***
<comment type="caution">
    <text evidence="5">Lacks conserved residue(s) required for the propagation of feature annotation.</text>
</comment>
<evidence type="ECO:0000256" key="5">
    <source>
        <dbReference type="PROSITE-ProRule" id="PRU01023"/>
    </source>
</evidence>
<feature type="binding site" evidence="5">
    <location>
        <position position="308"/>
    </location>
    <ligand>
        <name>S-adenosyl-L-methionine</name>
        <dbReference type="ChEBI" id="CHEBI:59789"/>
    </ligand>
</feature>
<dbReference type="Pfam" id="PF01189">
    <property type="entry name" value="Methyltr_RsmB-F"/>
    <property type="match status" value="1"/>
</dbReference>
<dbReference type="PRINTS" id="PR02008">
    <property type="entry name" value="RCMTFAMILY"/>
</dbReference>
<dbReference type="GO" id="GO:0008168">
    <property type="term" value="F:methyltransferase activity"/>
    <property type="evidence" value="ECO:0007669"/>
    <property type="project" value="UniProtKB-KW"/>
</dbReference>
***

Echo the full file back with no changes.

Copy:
<comment type="caution">
    <text evidence="5">Lacks conserved residue(s) required for the propagation of feature annotation.</text>
</comment>
<evidence type="ECO:0000256" key="5">
    <source>
        <dbReference type="PROSITE-ProRule" id="PRU01023"/>
    </source>
</evidence>
<feature type="binding site" evidence="5">
    <location>
        <position position="308"/>
    </location>
    <ligand>
        <name>S-adenosyl-L-methionine</name>
        <dbReference type="ChEBI" id="CHEBI:59789"/>
    </ligand>
</feature>
<dbReference type="Pfam" id="PF01189">
    <property type="entry name" value="Methyltr_RsmB-F"/>
    <property type="match status" value="1"/>
</dbReference>
<dbReference type="PRINTS" id="PR02008">
    <property type="entry name" value="RCMTFAMILY"/>
</dbReference>
<dbReference type="GO" id="GO:0008168">
    <property type="term" value="F:methyltransferase activity"/>
    <property type="evidence" value="ECO:0007669"/>
    <property type="project" value="UniProtKB-KW"/>
</dbReference>